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Morton FELDMAN (1926-1987)
For Bunita Marcus (1985) [72:38]
Marc-André Hamelin (piano)
rec. 2016, Concert Hall, Wyastone Estate, Monmouth
HYPERION CDA68048 [72:38]

Hyperion has gone uncharacteristically personal in its presentation for this disc. The notes are by Marc-André Hamelin in stark white-on-black and unusually thick point type and in English, French and German. It wears a very different look to what is their usual approach – but then this is Morton Feldman. And whilst Hamelin has come afresh to the music, his notes tend to be allusive and a touch diffuse: indeed, nowhere does this disc tell the listener when the work was composed or that it is very late Feldman. There is, usefully, correspondence between the music page numbers and track timings – there are 36 separate tracks – but these are eccentrically placed in the booklet, as is the executant’s instruction to the listener that ‘this album should be listened to at a much lower level than usual…’ To which, if I were Randy Newman, I might reply: ‘usual from what?’

The last decade or so has seen several new recordings of For Bunita Marcus. Performances range in timings, given the predilection of the individual pianist and their absorption of a Feldmanesque sense of time. That excellent instrumentalist Ivan Ilić, whose recording of Reicha I’m currently listening to, rather harries through the set in 66 minutes. Hamelin, alongside performers such as Hildegard Kleeb, takes far greater latitude, his horizontality stretching to 72 minutes, though this is nowhere near Sabine Liebner’s Oehms traversal which takes 88.

The music’s weaving of small, repeating motifs coupled with an unstinting approach to dynamics generates a compelling narrative unfettered by the constraints of development or time. It’s music that utilises the decay of sound as integral to its meaning. The limpidity and the refractive nature of the piece requires a balancing of a just sense of momentum with careful attention to the many and various detailed markings in the score: too slow a performance and a sense of fracture enters the architecture, too swift and those cellular motifs become compacted and the music tends to sound terse. Hamelin’s technical mastery and control of gradations of tone and volume are put to the test here and he proves masterful. Intimations of sound decay can be sensed early (track 4) whilst shifts in dynamic gradients occur soon after (try track 7 and the very end of 17). The abstracted stasis embedded in the music can best be heard in track 9, and for Hamelin’s control of the music’s cardiology, take a listen to track 18.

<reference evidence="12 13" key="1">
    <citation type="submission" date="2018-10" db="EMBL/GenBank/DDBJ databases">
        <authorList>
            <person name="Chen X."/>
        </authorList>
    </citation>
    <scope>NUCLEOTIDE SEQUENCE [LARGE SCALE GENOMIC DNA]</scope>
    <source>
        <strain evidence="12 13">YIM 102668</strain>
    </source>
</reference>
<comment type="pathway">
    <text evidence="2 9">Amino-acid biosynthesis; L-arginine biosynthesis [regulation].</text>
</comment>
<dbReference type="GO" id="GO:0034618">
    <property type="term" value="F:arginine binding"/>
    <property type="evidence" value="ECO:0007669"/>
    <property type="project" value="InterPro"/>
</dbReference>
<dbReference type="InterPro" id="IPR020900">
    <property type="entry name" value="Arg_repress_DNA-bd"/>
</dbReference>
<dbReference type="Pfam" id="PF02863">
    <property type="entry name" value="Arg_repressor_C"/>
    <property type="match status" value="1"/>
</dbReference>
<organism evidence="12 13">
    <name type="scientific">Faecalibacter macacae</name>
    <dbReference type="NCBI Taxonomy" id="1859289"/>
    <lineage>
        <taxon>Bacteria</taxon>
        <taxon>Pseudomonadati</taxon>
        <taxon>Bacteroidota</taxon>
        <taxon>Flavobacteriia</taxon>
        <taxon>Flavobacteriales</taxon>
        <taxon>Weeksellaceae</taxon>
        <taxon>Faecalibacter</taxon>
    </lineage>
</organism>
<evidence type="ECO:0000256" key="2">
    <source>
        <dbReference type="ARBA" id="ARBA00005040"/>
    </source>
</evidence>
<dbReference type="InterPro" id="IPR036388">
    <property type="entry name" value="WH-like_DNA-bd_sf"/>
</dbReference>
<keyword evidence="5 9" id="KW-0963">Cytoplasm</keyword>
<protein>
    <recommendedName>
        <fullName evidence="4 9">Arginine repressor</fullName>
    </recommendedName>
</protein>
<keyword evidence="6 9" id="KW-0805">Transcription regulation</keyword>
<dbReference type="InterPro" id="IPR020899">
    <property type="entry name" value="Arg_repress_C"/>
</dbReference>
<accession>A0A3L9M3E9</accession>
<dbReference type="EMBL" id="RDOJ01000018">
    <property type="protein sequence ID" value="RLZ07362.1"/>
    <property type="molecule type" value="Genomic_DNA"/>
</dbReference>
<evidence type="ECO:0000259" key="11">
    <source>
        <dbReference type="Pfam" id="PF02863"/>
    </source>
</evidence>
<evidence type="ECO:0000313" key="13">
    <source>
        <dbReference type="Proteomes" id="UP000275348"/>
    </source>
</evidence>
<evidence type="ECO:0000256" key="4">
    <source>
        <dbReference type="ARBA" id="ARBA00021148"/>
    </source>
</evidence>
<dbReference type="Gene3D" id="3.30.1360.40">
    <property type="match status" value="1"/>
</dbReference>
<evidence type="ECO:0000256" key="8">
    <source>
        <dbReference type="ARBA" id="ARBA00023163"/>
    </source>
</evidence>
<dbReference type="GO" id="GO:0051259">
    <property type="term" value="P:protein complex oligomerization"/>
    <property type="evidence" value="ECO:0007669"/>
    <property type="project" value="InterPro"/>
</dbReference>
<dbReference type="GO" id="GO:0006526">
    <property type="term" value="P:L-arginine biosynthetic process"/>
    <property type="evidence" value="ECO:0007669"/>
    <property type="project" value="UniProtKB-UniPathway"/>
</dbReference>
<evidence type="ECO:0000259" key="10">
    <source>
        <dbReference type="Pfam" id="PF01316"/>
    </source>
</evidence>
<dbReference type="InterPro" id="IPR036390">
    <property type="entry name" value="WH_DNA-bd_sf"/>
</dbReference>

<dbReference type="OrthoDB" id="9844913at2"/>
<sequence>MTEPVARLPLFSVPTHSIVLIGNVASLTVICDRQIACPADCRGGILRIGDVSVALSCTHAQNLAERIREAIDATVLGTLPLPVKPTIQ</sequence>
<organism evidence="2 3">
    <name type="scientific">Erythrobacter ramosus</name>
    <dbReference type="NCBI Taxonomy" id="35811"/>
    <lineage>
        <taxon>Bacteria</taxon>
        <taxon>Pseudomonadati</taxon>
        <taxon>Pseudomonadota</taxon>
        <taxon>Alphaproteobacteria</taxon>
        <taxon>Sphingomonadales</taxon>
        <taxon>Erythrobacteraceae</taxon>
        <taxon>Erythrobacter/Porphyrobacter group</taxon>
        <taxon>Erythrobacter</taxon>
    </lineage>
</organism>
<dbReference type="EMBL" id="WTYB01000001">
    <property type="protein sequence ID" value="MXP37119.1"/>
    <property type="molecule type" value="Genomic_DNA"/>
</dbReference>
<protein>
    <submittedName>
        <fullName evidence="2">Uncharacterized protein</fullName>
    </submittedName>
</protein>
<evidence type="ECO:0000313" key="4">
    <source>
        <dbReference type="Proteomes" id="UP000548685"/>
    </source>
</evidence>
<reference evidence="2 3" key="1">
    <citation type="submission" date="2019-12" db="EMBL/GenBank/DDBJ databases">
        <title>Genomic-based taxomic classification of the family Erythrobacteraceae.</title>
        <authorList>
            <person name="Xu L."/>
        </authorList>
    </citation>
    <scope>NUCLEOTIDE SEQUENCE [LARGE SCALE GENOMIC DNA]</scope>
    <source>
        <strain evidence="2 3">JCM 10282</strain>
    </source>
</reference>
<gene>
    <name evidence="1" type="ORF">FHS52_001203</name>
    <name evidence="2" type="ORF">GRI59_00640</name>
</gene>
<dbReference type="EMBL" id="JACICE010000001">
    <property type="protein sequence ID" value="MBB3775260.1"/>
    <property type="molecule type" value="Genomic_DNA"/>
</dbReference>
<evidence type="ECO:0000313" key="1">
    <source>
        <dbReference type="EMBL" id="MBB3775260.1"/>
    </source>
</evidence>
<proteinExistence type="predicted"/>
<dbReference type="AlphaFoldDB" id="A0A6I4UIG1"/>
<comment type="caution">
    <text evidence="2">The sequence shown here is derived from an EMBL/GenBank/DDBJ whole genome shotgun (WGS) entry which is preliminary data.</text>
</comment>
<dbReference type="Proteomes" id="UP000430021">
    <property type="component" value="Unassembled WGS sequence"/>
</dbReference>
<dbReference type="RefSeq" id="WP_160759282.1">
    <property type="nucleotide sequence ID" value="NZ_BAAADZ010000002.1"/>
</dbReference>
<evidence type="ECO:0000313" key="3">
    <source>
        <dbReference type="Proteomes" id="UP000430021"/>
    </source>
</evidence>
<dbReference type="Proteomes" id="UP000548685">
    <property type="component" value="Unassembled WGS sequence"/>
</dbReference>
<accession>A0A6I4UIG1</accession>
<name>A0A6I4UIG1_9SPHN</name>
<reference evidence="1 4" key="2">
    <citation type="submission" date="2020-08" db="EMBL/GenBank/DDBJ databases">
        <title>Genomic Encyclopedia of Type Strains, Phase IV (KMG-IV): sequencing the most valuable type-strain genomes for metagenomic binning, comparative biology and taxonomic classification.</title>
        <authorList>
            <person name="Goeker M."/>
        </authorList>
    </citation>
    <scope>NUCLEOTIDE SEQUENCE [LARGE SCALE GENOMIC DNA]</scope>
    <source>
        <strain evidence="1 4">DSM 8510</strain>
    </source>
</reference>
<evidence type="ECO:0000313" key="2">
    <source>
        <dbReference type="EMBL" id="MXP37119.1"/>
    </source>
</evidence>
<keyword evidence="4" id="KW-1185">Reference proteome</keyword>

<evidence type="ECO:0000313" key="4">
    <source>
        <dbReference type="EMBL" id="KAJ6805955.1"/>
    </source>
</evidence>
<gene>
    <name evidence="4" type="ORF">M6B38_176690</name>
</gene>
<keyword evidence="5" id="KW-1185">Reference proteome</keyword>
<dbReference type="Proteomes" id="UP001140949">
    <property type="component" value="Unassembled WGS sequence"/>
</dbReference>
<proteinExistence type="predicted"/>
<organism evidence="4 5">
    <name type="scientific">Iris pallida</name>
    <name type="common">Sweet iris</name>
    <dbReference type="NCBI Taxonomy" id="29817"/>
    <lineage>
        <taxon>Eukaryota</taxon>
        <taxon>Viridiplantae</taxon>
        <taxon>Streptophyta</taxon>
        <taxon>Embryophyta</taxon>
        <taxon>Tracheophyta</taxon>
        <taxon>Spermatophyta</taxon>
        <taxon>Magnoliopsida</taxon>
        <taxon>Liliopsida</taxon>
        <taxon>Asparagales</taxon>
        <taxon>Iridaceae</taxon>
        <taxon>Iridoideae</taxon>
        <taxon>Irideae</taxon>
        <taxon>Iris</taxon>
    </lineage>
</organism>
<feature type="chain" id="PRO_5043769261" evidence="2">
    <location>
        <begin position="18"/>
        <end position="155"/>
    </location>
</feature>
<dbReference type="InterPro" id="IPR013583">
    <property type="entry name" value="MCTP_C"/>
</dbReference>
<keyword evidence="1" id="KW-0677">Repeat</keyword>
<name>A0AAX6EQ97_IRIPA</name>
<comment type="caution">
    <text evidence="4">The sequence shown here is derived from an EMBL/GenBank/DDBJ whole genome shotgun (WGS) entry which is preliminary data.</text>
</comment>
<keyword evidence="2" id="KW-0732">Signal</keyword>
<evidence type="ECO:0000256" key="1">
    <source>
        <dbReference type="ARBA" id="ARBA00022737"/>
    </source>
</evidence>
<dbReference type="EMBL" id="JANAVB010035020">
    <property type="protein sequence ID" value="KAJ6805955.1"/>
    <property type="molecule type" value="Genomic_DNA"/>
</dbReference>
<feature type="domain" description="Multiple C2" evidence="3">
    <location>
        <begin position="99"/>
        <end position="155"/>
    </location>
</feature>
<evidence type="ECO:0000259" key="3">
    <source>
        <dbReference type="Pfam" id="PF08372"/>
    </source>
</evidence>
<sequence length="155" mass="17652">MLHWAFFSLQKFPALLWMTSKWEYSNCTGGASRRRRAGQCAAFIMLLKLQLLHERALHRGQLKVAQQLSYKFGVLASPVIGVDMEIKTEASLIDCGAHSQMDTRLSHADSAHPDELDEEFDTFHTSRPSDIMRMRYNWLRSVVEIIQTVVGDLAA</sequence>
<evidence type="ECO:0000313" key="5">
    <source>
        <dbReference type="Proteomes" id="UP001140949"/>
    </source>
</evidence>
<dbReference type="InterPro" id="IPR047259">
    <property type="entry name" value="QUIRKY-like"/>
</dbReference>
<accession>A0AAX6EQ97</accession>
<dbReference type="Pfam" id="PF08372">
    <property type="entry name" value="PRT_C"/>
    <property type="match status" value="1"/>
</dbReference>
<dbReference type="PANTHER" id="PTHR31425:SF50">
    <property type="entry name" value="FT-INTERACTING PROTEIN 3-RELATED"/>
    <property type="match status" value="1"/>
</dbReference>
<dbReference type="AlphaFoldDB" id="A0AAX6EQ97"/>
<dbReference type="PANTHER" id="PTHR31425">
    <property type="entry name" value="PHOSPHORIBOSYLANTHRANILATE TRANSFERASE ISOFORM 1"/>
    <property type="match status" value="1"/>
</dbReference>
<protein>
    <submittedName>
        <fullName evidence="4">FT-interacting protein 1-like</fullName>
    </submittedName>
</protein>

Back in the 1920s Heifetz once said that recorded music should be listened to in the dark. This piece is certainly a candidate for cloistered, shuttered and in-the-dark listening. Hamelin’s richly, ripely recorded performance manages still to detonate when required, which puts his performance (and recording) at a remove from those of Steffen Schleiermacher on MDG – rather backwardly placed – or the crisper attenuation of Liebner. Hamelin’s is certainly not the only way to approach this monumental exercise in self-absorption – to listen to it is also a quasi-monastic exercise – and others have lived far longer with the music than he has. But his performance is both absorbed and absorbing, he takes central, thoughtful tempi, his dynamic shaping is convincing, and his attention to detail is colossal.

Jonathan Woolf

 

 



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